The ending of “Frozen” flies in the face of everything that Disney heroines had previously stood for, and it is glorious. Curiously, my 4-year-old daughter did not like the ending, because it does not fall in line with the other Disney princess story lines, though that is precisely why her mother and I high-fived each other when discussing it afterwards. Princess Anna is all girl, but she has more courage and determination than the other princesses combined. Between her and Merida from last year’s “Brave,” it is encouraging to see Disney crafting women who are focused on something other than the affections of a boy.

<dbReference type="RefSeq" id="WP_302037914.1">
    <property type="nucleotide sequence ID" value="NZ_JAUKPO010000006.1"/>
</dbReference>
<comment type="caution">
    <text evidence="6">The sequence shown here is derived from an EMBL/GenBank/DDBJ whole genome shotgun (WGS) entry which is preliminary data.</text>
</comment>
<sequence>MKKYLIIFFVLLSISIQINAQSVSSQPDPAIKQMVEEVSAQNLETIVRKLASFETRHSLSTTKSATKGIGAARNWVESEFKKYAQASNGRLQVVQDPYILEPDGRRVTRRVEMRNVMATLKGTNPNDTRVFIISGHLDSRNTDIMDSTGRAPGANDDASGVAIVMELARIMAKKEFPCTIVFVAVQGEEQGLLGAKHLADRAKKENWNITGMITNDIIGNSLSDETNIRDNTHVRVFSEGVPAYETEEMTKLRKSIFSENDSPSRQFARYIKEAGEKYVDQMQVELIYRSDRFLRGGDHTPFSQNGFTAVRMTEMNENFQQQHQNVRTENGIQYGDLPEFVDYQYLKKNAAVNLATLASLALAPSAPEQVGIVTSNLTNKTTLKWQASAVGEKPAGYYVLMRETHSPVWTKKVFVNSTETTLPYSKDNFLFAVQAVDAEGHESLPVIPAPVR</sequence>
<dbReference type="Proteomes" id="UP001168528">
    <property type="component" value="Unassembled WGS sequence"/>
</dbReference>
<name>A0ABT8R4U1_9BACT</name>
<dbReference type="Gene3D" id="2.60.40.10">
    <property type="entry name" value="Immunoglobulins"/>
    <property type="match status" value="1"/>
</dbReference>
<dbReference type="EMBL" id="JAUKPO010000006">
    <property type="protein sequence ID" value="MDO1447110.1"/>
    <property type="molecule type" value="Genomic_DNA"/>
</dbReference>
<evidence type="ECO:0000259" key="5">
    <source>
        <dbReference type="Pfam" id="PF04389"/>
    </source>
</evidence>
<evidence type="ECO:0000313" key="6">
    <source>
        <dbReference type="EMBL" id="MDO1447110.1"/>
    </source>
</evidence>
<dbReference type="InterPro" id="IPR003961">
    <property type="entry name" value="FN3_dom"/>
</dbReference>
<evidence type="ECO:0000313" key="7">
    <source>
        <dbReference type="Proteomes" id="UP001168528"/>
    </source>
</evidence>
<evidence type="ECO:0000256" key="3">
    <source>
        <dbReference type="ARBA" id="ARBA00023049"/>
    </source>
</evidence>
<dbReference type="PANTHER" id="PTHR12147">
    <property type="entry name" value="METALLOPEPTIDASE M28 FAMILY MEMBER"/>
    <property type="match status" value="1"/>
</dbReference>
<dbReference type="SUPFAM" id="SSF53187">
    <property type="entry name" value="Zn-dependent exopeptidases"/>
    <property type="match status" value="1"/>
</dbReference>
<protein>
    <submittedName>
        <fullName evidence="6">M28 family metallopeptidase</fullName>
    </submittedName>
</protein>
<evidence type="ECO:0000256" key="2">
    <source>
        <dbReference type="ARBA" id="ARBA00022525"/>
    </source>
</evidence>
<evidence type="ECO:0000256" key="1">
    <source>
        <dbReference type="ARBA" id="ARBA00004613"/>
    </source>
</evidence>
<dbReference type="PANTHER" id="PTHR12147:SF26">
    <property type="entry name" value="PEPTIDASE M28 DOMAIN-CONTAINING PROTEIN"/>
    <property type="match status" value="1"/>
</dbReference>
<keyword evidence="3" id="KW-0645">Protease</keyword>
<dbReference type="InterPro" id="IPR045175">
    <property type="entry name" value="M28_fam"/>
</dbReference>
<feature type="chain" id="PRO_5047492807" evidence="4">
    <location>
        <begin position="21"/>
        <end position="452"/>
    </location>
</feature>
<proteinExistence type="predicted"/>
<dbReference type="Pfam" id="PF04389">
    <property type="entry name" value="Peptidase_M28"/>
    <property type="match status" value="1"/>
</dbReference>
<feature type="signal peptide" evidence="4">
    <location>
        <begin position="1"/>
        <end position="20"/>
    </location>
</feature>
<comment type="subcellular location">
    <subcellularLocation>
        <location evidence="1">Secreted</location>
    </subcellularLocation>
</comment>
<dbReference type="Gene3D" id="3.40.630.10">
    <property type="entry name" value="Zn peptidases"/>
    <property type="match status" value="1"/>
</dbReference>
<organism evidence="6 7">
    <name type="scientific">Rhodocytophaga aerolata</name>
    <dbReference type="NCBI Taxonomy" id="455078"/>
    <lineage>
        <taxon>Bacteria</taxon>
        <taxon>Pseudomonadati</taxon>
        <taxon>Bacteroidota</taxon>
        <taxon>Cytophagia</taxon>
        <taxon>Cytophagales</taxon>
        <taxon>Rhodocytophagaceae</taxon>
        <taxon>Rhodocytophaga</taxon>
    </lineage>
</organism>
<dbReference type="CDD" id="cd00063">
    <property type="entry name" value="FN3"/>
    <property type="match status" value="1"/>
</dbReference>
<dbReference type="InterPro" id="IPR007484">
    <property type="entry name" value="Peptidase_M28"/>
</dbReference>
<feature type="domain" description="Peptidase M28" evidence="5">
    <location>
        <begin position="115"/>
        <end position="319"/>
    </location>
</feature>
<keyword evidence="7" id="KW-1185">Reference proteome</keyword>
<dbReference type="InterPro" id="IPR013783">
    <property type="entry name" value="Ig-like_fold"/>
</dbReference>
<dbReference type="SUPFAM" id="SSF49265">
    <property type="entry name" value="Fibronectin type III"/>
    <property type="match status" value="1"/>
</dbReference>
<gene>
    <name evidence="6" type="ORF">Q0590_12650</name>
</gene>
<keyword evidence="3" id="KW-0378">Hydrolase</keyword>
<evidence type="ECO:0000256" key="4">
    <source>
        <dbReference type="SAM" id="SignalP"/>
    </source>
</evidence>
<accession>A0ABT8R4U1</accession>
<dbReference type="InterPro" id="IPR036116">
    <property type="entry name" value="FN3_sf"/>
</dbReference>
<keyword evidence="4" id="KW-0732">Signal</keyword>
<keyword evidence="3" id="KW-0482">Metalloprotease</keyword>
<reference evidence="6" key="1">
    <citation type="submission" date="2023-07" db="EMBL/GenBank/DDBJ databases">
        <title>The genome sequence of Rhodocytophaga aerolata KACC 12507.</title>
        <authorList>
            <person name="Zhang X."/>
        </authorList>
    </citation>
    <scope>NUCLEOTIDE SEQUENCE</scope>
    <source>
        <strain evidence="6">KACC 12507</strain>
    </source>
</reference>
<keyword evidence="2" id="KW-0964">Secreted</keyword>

In the Norwegian village of Arendelle, there are two young princesses named Elsa (voiced by Idina Menzel as an adult) and Anna (voiced by Kristen Bell as an adult). Elsa has the ability to make snow and ice, and Anna loves to see her magic. Elsa accidentally hurts Anna while putting on a show for her, and though they were able to heal Anna (and remove Anna’s memory of the accident), Elsa was forbidden from telling Anna the truth about her powers, which basically meant that Anna couldn’t play with Elsa anymore. As they grew older, they grew apart. On the day of Elsa’s coronation to become queen of Arendelle, her inability to control her powers sends the entire village into a deep freeze. Elsa, now regarded by the villagers as a monster, retreats for the mountains, and Anna enlists an ice salesman named Kristoff (Jonathan Goff) to help her find Elsa and bring her home.